In 2010, zines are one of the most vibrant forms of underground creative expression, with a rapidly expanding network of Australian zine makers and zine collecting enthusiasts. Zines perfectly epitomise the do-it-yourself ethos that is central to the larger national street art scene. While many street artists and their multiple forms of street-based expression have been circumscribed by the authorities, the inconspicuous zine continues to defy categorisation, censorship and regulation.
By their very nature, zines revolt against the aesthetic of the mass-produced, big-budget, commercially controlled and globally marketed publication, to embrace an honest aesthetic of the cut-and-paste technique, self-published, self-promoted and limited edition. As the ultimate form of lo-fi mass communication and image dissemination, zines are truly anti-establishment and a creative expression by the people for the people. Through the combination of pen, paper and most commonly, a photocopier, even the most simply created zine becomes a unique mix of the intimate and the multiple, the handmade and the mechanical and the ephemeral and the collectable.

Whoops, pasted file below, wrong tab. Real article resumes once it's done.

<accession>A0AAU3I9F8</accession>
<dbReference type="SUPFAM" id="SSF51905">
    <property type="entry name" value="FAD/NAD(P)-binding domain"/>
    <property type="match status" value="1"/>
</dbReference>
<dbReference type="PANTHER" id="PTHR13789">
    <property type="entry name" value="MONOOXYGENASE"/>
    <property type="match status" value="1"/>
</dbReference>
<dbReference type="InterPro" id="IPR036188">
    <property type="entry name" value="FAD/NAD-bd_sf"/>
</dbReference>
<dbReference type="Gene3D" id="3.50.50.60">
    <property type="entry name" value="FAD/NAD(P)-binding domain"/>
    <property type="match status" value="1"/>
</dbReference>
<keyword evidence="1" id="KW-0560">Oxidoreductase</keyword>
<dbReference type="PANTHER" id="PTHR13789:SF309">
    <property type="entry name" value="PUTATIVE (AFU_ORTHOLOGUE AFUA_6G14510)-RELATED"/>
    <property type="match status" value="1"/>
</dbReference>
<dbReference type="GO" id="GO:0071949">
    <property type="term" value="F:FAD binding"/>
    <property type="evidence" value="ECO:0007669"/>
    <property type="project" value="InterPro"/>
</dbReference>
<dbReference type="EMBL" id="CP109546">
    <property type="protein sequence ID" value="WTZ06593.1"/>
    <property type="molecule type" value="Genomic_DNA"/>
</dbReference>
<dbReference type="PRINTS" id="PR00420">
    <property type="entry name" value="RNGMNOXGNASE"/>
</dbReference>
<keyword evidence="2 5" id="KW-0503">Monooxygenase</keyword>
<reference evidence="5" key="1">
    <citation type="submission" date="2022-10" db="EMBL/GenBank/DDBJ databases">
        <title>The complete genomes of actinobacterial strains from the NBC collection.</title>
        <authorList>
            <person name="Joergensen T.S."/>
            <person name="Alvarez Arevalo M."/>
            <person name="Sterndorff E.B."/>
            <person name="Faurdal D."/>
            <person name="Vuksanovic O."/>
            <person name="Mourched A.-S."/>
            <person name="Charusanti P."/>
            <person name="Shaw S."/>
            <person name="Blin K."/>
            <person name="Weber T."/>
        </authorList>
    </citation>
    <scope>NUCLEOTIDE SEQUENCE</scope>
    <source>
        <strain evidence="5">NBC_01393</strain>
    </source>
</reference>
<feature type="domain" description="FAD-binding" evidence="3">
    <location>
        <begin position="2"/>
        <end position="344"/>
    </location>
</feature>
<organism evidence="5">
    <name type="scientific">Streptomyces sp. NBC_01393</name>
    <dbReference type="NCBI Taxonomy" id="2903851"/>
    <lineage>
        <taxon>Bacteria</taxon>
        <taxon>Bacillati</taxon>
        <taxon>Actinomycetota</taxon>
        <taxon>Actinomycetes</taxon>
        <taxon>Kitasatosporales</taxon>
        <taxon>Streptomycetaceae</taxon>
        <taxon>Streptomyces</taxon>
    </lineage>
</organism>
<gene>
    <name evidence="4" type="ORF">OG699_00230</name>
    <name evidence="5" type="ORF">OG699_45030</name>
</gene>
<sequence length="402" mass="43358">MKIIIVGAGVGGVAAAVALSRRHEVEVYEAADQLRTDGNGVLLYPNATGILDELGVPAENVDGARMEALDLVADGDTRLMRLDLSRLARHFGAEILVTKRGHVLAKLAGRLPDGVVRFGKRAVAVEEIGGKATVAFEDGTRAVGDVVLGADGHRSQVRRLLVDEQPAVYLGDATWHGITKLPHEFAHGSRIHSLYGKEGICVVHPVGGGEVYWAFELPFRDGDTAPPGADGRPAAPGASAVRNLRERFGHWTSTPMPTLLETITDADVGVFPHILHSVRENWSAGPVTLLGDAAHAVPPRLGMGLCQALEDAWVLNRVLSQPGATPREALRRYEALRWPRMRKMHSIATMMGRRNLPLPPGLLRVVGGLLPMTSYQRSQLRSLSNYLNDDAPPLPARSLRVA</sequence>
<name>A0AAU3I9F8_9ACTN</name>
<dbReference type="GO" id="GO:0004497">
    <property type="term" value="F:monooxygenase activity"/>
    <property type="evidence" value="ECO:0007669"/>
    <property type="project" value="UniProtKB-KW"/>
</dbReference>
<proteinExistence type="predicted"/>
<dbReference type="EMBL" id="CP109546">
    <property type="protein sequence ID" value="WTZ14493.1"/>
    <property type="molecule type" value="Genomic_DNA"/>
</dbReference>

The zine makers involved in the exhibition Space invaders display a wide variety of inventive techniques and approaches. The Australian zine culture is a vital community of contemporary, creative energies, actively reshaping Australian visual culture from its grassroots.
Underground, elusive, ephemeral. Zines are humble and proud at the same time; they are loud and quiet, powerful, empowering and powerless, legendary and forgotten, tangible but invisible, plentiful but hidden, spontaneous, subversive, innocent and naive. This is the enigmatic world of Australia’s thriving zine culture, an art form that bypasses galleries, museums, publishing houses, libraries and, most of the time, mainstream consciousness.
Eloise Peace, The Sticky Institute
Jaklyn Babington, Curator of Space Invaders in conversation with Tim Danko, Australian born, New Zealand living, comic maker and zine maker.